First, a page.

Join Ben Long for an in-depth discussion in this video Augmenting direct light with reflectors, part of Foundations of Photography: Macro and Close-Up.
- View Offline
When we had indirect light, we had light wrapping around all of the details in our image. Every…side was evenly illuminated.…Now, we have a problem. We've got this nice, direct light that's creating a lot of cool…shadows and things, but it's, in some places, creating too many shadows.…As I mentioned before, I don't like how dark these things have gone.…I've got a couple of other shadow problems that I'm not crazy about. I don't like this…line across here that's being cast by this pod over here.…So, what do I need? I need more light. I need light wrapping around like it was when I had…diffuse light. So, you may think, "Oh!…That means you get to use your strobe," which I could. Strobes are hard to control. They…produce a lot light, as do continuous lights.…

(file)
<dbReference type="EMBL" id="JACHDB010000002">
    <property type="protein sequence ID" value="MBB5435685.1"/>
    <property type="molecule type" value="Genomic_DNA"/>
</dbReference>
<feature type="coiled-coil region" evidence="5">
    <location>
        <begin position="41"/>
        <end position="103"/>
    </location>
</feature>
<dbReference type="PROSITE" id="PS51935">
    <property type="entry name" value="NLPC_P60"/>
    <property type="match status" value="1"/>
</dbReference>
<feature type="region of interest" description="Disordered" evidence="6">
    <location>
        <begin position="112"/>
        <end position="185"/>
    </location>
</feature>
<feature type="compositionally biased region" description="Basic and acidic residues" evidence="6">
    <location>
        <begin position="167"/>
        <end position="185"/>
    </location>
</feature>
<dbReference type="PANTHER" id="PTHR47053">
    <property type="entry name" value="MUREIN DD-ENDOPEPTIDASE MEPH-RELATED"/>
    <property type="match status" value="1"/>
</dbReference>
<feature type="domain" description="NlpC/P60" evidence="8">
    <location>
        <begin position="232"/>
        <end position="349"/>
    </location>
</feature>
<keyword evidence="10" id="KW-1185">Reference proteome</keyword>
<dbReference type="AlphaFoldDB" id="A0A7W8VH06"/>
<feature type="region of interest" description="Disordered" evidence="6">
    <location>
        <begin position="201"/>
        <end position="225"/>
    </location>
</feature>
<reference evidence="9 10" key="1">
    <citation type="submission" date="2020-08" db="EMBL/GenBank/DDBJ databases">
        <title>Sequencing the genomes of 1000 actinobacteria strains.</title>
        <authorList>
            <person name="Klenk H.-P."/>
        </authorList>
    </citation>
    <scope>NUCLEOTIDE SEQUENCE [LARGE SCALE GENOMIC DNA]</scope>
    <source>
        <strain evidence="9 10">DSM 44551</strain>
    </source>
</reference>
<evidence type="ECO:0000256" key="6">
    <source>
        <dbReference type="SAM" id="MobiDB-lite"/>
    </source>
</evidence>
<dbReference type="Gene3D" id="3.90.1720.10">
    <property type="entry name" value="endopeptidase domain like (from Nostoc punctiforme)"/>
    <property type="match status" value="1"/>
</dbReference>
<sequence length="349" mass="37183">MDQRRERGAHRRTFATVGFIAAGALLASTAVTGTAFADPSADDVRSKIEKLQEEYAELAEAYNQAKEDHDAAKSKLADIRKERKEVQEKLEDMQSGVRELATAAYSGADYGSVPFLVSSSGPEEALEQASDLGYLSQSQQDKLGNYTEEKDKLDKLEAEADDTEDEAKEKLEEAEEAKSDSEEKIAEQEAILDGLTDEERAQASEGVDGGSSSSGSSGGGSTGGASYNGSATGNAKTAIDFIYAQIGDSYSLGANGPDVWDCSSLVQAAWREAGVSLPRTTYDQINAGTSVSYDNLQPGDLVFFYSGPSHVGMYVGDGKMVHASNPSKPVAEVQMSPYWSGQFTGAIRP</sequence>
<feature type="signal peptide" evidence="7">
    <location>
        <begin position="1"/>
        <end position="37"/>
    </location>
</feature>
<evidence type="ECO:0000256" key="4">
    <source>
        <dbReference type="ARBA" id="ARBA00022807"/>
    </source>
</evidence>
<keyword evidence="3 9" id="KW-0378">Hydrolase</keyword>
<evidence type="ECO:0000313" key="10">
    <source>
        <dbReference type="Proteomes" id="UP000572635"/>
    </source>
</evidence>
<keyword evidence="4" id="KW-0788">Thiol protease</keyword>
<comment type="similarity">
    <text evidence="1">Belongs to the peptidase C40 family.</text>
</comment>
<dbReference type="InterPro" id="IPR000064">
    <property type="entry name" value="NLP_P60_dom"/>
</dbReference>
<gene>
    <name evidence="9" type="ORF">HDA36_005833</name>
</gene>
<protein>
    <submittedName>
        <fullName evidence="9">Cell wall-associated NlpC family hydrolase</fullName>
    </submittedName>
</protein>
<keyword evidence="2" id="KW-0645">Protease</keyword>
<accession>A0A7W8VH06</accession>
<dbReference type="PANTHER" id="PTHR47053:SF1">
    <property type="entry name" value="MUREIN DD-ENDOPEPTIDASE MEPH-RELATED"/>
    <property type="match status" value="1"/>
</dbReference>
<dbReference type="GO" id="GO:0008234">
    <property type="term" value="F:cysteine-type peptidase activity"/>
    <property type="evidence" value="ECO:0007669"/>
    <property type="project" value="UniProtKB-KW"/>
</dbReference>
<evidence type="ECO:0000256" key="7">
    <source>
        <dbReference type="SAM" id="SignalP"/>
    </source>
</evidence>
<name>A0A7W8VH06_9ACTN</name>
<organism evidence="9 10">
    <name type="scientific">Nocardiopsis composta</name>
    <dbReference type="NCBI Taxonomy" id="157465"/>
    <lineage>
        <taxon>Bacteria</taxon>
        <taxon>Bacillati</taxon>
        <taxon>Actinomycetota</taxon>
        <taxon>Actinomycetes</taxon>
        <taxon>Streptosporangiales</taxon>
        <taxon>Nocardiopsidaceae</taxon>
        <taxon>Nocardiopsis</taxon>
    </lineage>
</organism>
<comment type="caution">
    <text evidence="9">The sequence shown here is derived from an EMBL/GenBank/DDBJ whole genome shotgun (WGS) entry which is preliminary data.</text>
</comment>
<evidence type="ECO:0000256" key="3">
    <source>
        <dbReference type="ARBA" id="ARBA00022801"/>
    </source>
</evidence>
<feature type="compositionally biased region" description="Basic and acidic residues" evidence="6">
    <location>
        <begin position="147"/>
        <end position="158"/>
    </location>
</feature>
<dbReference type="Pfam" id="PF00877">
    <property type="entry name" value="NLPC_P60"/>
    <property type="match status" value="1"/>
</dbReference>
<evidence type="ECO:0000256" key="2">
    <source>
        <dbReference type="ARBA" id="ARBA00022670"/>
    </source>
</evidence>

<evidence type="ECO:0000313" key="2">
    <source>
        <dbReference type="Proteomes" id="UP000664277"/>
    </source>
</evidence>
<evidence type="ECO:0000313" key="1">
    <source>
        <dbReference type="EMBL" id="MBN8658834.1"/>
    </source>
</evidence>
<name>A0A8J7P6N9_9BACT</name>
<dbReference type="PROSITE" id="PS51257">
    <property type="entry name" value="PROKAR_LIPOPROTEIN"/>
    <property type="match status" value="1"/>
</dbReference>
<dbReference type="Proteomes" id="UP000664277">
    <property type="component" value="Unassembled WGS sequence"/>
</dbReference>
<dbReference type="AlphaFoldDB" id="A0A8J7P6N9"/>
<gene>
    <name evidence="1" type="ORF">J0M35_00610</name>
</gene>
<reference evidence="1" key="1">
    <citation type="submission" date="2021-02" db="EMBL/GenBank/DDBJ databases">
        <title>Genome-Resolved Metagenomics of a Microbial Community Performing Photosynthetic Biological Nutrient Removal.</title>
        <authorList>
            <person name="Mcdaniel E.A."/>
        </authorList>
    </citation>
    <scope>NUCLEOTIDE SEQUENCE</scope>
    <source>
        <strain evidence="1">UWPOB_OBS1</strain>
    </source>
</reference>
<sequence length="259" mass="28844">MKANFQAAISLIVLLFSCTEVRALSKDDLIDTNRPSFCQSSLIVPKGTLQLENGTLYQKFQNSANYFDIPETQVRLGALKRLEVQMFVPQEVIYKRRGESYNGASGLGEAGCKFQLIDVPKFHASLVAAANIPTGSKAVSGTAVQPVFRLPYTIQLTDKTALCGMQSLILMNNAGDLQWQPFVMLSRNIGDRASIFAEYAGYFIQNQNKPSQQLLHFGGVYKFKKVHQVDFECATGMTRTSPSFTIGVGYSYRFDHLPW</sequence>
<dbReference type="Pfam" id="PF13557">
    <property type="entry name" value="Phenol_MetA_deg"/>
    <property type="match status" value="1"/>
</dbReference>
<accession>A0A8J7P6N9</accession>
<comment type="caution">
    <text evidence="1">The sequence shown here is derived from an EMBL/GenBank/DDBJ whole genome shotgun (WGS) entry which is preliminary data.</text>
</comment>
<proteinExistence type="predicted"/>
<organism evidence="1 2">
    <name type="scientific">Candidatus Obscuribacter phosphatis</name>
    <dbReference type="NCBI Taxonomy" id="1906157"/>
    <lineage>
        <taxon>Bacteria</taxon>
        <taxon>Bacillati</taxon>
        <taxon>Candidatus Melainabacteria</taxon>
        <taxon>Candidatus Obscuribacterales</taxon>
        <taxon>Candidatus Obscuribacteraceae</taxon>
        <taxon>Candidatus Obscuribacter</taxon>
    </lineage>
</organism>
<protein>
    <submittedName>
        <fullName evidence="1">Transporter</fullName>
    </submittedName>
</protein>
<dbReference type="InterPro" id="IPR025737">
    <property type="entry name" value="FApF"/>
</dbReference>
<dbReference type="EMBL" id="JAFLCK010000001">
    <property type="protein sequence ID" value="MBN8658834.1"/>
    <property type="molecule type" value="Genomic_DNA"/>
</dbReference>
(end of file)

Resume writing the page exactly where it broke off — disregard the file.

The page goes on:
Before we move on to that kind of solution, it's a little bit easier to try something…much simpler, and that is a reflector.…A reflector can be simply a white piece of cardboard, a white piece of paper.…I've actually got a dedicated photo reflector here. What I like about these is it's a very…
After touring the possibilities of macro photography, the course details essential gear at several price levels, including lenses, flashes, and other accessories. Next, Ben explores the special challenges of macro photography: dealing with moving subjects, working with extremely shallow depth of field, focusing, lighting, and more.
The course also explores advanced close-up tools and post-processing techniques, such as using Adobe Photoshop to "stack" multiple shots to yield wider depth of field than a single shot can convey.
- What is a macro photograph?
- What is a macro lens?
- Finding good subject matter
- Evaluating macro gear like extension tubes and tilt-shift lenses
- Composing and framing shots
- Exploring depth of field
- Lighting macro shots
- Working with light tables
- Editing macro shots